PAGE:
One Friday last winter I answered my phone at August A. Busch Memorial Conservation Area and heard the familiar question, “Hey… got your camera?” I’m fortunate to have a few friends who spot critters for me and I recognized the voice of Shane on the line, the best spotter of them all. Shane had observed a pair of river otters on a nearby frozen lake and he knew I would be intrigued by his discovery. “Are you sure they’re not beavers or muskrats?” I asked. “Give me a little credit,” was Shane’s reply, making it clear that his information was on the up and up. After work, I rushed home and spent the evening readying my equipment for the weekend, excited to add a new species to my portfolio: the river otter.
The river otter (Lontra canadensis) is a sleek mammal, equally comfortable on land or in water. Its densely furred body is streamlined from head to tapered tail. Both sexes are a rich brown with a silvery throat and muzzle, but the male is larger, weighing up to 30 pounds. They live in streams, rivers and lakes and often reside in abandoned muskrat or beaver dens. River otters can be found throughout most of Missouri. Their favorite food is crayfish but they also feed on fish and other prey. When underwater, for up to four minutes at a time, river otters use their prominent whiskers to locate mussels, frogs and turtles along the bottom.
River otters communicate with a variety of vocalizations but they also make their presence known to each other by leaving droppings and scent markings at common latrine sites. Following courtship and mating, females bear two to five young in late winter that stay with their parents until the following spring. As furbearers, river otters can be trapped in Missouri during the regulated season for their durable pelts. If otters wear out their welcome on private property, for assistance landowners should request this free publication by writing to MDC, Missouri’s River Otter: A Guide to Management and Damage Control, PO Box 180, Jefferson city, MO 65102-0180 or email email@example.com or contact your regional MDC office (see Page 3 for phone numbers).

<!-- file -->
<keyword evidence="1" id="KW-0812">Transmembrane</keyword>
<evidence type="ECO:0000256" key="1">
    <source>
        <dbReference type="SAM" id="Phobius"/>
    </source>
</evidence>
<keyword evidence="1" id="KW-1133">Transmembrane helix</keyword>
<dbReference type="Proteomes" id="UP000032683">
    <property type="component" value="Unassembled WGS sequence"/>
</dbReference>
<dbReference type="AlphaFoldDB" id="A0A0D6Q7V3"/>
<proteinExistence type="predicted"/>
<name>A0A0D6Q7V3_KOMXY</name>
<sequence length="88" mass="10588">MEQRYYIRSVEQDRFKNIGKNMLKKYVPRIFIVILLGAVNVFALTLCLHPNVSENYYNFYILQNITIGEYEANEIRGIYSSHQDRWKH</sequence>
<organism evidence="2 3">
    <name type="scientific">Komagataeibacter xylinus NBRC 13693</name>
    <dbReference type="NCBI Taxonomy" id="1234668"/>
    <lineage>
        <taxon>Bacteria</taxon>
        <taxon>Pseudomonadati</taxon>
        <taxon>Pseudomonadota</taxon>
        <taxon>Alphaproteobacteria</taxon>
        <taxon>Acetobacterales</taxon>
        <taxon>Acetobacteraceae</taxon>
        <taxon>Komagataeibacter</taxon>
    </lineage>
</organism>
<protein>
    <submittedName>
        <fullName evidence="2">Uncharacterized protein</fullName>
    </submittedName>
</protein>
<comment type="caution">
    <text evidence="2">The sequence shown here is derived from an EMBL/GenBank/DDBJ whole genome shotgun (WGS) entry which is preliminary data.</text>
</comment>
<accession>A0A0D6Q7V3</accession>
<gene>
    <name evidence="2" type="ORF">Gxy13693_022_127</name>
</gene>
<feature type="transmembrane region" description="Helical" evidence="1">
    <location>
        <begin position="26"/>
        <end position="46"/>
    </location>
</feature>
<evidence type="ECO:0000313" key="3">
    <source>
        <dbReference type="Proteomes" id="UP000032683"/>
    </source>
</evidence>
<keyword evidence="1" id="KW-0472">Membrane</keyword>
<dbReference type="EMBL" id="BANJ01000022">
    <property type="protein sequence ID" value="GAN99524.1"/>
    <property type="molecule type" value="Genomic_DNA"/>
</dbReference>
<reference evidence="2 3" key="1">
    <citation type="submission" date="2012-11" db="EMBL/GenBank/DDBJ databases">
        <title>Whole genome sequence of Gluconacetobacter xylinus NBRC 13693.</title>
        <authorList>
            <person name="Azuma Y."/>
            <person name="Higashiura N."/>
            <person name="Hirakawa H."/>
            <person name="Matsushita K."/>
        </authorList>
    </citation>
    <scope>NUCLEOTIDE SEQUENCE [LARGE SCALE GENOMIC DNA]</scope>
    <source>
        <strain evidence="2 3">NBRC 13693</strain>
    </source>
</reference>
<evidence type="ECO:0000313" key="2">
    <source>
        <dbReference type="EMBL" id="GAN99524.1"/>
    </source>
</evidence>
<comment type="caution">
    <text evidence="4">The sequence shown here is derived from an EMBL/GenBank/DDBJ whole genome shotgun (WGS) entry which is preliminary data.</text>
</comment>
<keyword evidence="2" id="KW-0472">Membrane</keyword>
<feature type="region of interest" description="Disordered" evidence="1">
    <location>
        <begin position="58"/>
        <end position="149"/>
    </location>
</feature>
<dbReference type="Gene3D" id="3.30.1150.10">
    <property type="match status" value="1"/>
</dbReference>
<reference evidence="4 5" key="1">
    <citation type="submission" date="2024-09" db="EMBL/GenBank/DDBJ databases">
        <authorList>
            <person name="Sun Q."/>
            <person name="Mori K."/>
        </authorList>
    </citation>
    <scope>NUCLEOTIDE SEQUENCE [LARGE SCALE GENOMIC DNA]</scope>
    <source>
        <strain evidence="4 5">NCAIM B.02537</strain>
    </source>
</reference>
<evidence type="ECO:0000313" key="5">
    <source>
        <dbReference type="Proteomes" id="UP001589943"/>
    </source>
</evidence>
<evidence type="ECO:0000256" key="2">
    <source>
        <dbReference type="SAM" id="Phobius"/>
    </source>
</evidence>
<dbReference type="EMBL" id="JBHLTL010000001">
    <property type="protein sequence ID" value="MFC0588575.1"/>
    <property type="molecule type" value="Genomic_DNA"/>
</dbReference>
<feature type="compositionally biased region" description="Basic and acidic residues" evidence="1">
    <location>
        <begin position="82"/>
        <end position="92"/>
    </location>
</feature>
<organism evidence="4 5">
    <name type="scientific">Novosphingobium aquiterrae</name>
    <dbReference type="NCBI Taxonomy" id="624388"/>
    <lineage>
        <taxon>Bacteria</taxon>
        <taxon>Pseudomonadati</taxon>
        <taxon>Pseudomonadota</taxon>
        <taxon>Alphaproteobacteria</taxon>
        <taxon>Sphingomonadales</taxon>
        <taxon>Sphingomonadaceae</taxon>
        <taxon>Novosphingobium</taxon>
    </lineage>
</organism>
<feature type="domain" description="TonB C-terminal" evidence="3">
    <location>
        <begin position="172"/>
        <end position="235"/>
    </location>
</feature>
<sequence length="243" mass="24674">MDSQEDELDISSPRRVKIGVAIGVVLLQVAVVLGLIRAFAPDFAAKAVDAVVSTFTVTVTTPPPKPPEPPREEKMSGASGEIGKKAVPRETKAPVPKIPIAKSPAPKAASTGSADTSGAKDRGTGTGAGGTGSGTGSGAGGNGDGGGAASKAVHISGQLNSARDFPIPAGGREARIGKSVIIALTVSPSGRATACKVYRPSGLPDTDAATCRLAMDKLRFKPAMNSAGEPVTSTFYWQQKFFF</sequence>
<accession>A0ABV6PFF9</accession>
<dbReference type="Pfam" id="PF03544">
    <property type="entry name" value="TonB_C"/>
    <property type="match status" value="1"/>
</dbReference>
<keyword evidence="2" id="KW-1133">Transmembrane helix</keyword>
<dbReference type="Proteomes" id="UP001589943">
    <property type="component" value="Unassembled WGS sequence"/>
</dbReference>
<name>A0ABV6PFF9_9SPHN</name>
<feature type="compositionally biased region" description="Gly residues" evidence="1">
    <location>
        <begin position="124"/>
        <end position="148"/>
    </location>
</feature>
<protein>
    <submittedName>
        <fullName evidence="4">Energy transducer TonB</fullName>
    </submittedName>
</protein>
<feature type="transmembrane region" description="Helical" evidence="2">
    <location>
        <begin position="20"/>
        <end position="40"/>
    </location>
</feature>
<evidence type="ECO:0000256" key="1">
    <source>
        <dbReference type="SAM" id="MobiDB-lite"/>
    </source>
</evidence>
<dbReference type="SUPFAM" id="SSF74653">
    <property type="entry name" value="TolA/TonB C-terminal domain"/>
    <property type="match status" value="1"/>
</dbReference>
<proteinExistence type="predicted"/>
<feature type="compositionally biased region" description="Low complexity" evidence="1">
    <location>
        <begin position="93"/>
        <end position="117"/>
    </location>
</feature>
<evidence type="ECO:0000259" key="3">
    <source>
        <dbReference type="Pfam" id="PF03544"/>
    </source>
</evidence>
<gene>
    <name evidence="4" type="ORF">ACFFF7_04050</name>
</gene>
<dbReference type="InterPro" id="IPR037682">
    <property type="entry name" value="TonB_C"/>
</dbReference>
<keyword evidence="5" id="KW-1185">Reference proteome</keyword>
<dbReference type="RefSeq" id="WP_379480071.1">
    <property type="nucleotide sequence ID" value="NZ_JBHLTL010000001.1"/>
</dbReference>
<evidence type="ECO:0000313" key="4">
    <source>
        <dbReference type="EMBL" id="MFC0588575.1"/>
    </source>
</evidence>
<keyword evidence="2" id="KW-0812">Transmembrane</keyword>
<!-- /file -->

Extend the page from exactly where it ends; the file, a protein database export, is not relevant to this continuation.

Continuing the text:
Early the next morning I sat at the edge of the lake in a stand of scrubby willows, tripod splayed over my lap and lens trained on a small opening in the ice. As the first rays of dawn bathed the frozen surroundings with a soft glow, a glistening creature emerged from the opening and onto the ice. It only took a moment to confirm the species. Shane’s information had proven as golden as the morning light. Entranced by my good fortune, it took me a moment to begin photographing the playful otter, and later its mate, as they frolicked and squabbled over breakfast, occasionally glancing at me with icy-whiskered grins.
I’ve never felt more immersed in nature’s grace and whimsy. When the action finally lulled, I broke from my hiding spot and headed home to review the images. I reminded myself to thank Shane one last time.
—Story and photo by Danny Brown
To learn more about otters in Missouri, hear audio of an otter or watch a video of an otter, visit the link listed below
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